How to design for mass customization

The Basics & Material Choice

The Basics

Mass customization is an empowering proposition for consumers and designers. Once the processes are understood, the possibilities are only limited by one’s own imagination. There are several factors that will make a design more mass customization friendly. A good designer will consider many of these factors when making choices and refining their own designs.

Material Choice

A single object may be made from a variety of materials. Often time’s more than one material can create a similar object; a table can have a wood top or glass top. Each material has a standard of measurement in which it is gauged. Sheet goods, for example, usually come in standard sizes of 4’x4’ or 5’x5’ available in thickness ranging from 1/8” to 2”. This is a common sizing for anything flat, from glass or sheet metal to plywood, sheet veneers, plastic and solid surfaces. Block measurements, such as wood, plastic or glass use the processing method to define size. Each material with have it’s own grade and thickness associated with it. These block sizes tend to be smaller in width and length, but generally thicker. Hardwood is measured using the quarter system, and comes in rough dimensions from a wood mill in 1” to 1 1/5” thick, with a length up to 18’ long depending on the species of wood.

Thickness & Surface

Thickness

Making parts thicker than the standard size offerings can be done by glue up or fastening process. RTA furniture is cost effective because it doesn’t need a secondary process that requires labor to make materials thicker. However, solid furniture may have a higher value and be more durable, making it more desirable. Most materials like wood, glass, plastic and solid surface can be fused together.

Surface

The more an object can stay true to its material, the simpler the finishing process. The use of sheet goods, like laminates and veneers, which come in a multitude of options and colors, is one way to enhance an object's customability. Paint is also very versatile finish solution; you can use low cost materials and enhance it with paint.

Maximizing Yield & Cellular vs. Batch

Maximizing Yield
The number of parts you can yield from your material depends upon how many parts you can nest. This can be a sophisticated formula; however sticking to simple sizing principles will make a significant impact. Once you determine the material choice, designing to maximize yield is critical. Using a 4’x8’ sheet for example, divisions of 24” minus a cutting head kerf will work well. Sizes of 36” would create excess waste. In a 5’x5’ sheet, sizes of 30” minus a cutting kerf work well. Keep these size and material factors in consideration when you’re designing. Also consider using “wasted” space by developing complimentary products that can be processed simultaneously or batch them together as inventory for later processing.
Cellular vs. Batch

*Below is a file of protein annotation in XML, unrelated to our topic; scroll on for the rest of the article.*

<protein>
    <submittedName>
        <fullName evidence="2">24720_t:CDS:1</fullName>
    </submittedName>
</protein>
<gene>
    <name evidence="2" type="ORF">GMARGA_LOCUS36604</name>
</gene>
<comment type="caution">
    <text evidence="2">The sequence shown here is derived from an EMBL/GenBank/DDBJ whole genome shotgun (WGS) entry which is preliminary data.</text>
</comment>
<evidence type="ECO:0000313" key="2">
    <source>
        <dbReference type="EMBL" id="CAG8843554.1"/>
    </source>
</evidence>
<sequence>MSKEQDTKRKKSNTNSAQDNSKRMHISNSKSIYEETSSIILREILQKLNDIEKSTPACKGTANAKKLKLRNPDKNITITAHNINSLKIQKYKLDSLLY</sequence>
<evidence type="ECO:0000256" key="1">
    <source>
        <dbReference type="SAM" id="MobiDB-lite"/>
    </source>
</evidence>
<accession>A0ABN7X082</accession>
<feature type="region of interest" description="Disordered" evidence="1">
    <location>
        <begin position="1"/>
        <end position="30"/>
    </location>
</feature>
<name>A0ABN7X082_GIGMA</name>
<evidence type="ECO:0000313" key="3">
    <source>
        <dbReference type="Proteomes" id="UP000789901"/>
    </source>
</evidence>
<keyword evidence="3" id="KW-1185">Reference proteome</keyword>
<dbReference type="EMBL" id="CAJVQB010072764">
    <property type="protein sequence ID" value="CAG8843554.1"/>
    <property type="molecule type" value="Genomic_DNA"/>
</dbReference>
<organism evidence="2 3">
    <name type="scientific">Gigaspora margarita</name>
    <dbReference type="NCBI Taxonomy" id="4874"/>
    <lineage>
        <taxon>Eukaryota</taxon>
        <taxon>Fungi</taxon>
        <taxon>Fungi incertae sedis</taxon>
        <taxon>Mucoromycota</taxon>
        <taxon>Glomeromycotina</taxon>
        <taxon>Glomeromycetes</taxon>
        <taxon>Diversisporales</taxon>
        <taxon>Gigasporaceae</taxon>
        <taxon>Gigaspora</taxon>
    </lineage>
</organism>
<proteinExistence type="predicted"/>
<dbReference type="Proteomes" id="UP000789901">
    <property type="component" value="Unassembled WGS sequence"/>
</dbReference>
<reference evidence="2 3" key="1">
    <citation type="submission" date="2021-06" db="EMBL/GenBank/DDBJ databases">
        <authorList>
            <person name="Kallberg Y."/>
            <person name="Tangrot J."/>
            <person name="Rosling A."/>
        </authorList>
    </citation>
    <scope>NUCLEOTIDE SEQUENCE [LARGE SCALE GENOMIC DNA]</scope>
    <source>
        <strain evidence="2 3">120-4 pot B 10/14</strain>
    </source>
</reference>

Nesting products can be done with a couple of different approaches. A cellular nest has everything the designed object needs on a single run, while a batch nest uses several separate production runs with repeating parts for multiple objects. Time and labor factors need to be taken into consideration for a design’s cost effectiveness.

Ease of Modification & Lead-time Factors

Ease of Modification
The design should lend itself to variations, multiple sizes or parametric modification. A parametric design is a way of linking dimensions and variables to a created geometry in a way that can be scaled. The values might change and in turn this will change and affect the entire design. The parametric itself is the variable that all other variables are related too. This allows for extremely quick modification to a single part and thus affecting and entire object. An end consumers requests and specifications can then be easily made. Tasks like changing chair heights, table widths, etc., should be a relatively simple procedure.
Lead-time Factors
Lead-time is the number of days or weeks it takes from the point of purchase to when the product is ready to ship or deliver. The choices you make as a designer can effect the lead-time. Availability of materials and processes is the first step in understanding lead times for a given design. Regionally some materials and or processes might be more readily available than others. If you need to special order from a specific distributor you need to know the order timelines and minimum quantities. If you are specifying something exotic and only need a small quantity, the pricing can be high and the timing long. Also the number of processes your object will need and the complexity of the processes will affect the lead-time.

Logistics & Shipping

Logistics

Before a design arrives at the customer’s door, it will need to travel and there are restrictions to consider. Problems arise if objects are too large to fit through doorways or unable to move up a flight of stairs. Also, certain express carrier trucks have size and weight restrictions. The factors can be overcome by good design solutions.

Shipping

Finally, shipping or the method in which the item travels to the consumer is part of the design experience. Designing an object that needs to travel assembles versus non-assembled is a critical decisions. A RTA product ships easier and is less expensive than an assemble one, but it must be easy to put the parts together and require a minimum number of tools. If the product exceeds certain dimensions the shipping can be more expensive than the item itself. Oversize items also have a propensity to be expensive to ship and damage easily. Though last in the process, shipping considerations should be part of the overall design process.

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